‘‘Frankly, if they can shut it off from the top and it’s a good, permanent seal, I’ll take it,’’ Overton said. ‘‘A bird in the hand at this point is a good thing with this deal.’’

Before the effort can begin, engineers must probe the broken blowout preventer with an oil-like liquid to decide whether it can handle the static kill process. They had hoped to begin the hours-long test Monday but delayed it until Tuesday after a small leak was discovered in the hydraulic control system.

The static kill is meant as a bit of insurance for the crews who have spent months fighting the oil spill. The only thing keeping oil from blowing into the Gulf at the moment is the experimental cap, which has held for more than two weeks but was never meant to be permanent.

BP and federal officials have managed to contain large parts of the spill through skimmers, oil-absorbant boom and chemical dispersants meant to break up the oil.

Federal regulators have come under fire from critics who say that BP was allowed to use excessive amounts of the dispersants, but government officials counter that they have helped dramatically cut the use of the chemicals since late May.

The Environmental Protection Agency released a study Monday concluding that when mixed with oil, chemical dispersants used to break up the crude in the Gulf are no more toxic to aquatic life than oil alone.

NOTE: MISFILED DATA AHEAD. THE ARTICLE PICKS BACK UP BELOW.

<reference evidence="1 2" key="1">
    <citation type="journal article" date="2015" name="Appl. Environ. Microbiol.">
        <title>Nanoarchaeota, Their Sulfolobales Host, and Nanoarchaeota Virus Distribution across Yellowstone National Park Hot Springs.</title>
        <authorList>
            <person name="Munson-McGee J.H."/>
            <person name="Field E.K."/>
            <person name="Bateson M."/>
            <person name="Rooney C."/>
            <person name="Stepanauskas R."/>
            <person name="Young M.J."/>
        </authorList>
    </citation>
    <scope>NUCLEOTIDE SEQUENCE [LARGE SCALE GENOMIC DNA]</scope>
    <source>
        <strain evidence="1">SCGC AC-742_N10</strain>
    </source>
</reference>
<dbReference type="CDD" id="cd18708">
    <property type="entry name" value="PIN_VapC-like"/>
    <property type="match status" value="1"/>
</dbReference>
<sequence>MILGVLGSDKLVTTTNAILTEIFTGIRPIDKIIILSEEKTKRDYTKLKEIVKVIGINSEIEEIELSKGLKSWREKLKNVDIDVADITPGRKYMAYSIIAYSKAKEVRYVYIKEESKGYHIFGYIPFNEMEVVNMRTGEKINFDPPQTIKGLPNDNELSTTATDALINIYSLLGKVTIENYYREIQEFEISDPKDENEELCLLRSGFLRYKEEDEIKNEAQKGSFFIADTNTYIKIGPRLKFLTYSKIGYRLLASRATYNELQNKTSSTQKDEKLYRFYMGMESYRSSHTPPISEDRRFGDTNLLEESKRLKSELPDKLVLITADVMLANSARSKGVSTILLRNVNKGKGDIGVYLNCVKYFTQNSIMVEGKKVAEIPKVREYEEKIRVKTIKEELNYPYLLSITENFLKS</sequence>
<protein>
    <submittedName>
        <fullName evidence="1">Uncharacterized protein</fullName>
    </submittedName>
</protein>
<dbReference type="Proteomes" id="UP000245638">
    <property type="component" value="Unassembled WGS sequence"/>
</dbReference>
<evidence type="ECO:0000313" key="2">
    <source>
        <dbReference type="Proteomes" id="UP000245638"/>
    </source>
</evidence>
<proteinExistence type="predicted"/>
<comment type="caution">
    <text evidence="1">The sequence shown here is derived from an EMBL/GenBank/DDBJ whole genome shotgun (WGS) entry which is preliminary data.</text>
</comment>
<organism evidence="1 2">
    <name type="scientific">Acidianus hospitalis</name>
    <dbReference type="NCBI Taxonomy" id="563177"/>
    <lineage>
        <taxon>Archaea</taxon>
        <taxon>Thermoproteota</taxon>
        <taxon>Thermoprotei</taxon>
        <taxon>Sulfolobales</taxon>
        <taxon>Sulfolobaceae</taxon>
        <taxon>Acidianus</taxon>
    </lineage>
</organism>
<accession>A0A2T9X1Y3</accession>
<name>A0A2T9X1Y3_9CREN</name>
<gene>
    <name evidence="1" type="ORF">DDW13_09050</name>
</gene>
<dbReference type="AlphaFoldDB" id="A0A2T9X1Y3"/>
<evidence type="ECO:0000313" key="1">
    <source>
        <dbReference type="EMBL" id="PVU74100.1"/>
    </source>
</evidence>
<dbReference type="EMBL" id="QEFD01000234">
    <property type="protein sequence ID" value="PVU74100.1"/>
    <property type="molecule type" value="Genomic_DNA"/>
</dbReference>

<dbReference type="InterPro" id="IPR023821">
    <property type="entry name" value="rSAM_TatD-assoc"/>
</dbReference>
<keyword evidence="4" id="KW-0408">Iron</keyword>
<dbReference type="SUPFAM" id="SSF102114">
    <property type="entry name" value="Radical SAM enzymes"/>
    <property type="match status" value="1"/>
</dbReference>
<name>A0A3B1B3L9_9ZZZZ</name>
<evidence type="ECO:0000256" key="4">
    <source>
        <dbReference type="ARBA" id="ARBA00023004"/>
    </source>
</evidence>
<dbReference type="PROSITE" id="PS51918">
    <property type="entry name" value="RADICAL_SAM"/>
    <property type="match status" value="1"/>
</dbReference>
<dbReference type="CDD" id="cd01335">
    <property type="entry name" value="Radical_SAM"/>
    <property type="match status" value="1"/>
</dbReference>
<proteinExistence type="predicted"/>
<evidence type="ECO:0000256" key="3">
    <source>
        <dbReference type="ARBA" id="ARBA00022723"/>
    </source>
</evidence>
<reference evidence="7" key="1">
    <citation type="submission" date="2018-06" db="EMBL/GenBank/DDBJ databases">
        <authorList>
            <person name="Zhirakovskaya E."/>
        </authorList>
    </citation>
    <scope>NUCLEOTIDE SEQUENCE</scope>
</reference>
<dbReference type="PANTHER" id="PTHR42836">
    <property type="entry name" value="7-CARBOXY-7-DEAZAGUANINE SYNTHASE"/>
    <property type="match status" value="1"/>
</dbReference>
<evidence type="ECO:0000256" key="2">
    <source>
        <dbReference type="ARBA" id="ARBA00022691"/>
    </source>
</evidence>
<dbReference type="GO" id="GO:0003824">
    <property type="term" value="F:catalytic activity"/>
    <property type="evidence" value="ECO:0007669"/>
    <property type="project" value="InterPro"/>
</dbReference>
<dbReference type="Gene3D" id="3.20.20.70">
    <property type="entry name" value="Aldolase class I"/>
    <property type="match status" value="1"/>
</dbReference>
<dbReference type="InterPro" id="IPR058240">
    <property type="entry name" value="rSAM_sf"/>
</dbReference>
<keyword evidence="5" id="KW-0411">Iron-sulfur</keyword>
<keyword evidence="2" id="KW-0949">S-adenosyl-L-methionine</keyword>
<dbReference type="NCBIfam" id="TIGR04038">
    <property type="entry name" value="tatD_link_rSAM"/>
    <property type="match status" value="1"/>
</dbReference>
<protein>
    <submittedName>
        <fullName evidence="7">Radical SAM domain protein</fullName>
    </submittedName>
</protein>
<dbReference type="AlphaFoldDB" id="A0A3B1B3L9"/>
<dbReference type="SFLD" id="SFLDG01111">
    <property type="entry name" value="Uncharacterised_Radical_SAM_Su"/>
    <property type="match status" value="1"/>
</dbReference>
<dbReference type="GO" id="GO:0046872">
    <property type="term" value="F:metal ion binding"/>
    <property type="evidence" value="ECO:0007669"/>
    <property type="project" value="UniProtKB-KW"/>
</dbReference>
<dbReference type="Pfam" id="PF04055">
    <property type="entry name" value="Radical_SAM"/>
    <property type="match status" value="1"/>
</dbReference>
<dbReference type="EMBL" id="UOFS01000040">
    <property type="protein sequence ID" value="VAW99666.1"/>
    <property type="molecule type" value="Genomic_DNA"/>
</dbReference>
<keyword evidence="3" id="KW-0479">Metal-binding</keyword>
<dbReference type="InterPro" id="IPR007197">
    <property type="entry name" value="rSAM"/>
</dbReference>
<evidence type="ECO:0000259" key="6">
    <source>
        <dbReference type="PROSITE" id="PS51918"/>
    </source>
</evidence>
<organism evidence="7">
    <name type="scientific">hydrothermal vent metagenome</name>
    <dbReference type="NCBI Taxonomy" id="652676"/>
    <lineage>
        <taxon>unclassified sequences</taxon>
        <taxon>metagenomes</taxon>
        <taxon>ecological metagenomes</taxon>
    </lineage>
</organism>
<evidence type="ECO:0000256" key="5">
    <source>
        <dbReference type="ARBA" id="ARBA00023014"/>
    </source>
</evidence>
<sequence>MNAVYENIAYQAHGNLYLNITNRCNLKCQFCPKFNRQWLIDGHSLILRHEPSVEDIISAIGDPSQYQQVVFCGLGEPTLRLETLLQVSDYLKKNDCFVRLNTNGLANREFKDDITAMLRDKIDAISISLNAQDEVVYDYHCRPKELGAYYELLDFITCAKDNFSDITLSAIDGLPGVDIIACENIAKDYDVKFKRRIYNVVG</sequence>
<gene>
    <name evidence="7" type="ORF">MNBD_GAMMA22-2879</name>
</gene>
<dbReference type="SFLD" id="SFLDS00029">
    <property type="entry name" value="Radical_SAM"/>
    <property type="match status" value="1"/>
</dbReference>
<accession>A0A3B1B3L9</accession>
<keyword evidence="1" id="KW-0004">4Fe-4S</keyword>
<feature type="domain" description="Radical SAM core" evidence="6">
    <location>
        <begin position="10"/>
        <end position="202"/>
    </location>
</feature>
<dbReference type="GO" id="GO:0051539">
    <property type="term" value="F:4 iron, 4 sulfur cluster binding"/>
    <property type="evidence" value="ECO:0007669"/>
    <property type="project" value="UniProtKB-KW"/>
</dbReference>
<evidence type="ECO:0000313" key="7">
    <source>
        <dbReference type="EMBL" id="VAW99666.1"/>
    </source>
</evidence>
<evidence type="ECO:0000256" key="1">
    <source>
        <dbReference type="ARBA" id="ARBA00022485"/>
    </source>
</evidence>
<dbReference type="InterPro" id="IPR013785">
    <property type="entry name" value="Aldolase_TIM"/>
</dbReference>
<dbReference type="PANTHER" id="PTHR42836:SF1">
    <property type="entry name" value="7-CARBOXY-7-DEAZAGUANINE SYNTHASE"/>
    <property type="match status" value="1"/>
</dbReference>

———

Associated Press writers Jeffrey Collins and Harry R. Weber in New Orleans and Matthew Daly in Washington contributed to this report.

News

‘Slave Dwelling Project’ stirs up conversations about history

COVID-19

Adams County officials to lift mask mandate on May 1

BREAKING NEWS

Hank Williams Jr. to play Natchez 4th of July Celebration

News

Law officials arrest 3 in connection with automobile burglaries

News

Master Gardners host spring plant sale at Co-Lin

News

Security officer enjoys building relationships with students

Business

Jobs everywhere but few workers to fill them

Business

Natchez artist opens mobile-making studio amid pandemic

News

Concordia Parish jury finds Clayton man guilty in killing of his wife, 12-year-old boy

News

International investors from India visit Natchez on economic development trip

News

Donations of items needed for 3rd Gayrage Sale

News

City approves final lease for historic train depot on Broadway Street

News

Lt. Gov. Hosemann addresses American Rescue funds in Natchez, Adams County

Business

Hosemann won’t close door to Medicaid expansion in Mississippi

News

Natchez Euro Fest moved to Sunday due to weather

News

Local resident takes photo of lightning strike behind Mississippi River bridges

News

Firefighters work house fire on Rankin Street Tuesday night

News

ACCS Drama Club to perform Aladdin Saturday

News

CPSB names candidates for Superintendent of parish schools

News

Police investigating shooting on Bishop Street

News

Thomas named STAR Student at NHS, chooses Coach Haywood as STAR Teacher

News

Library closes for renovations

News

Adams County man arrested for alleged sex crime with juvenile

News

Master Gardener plant sale April 17 at Co-Lin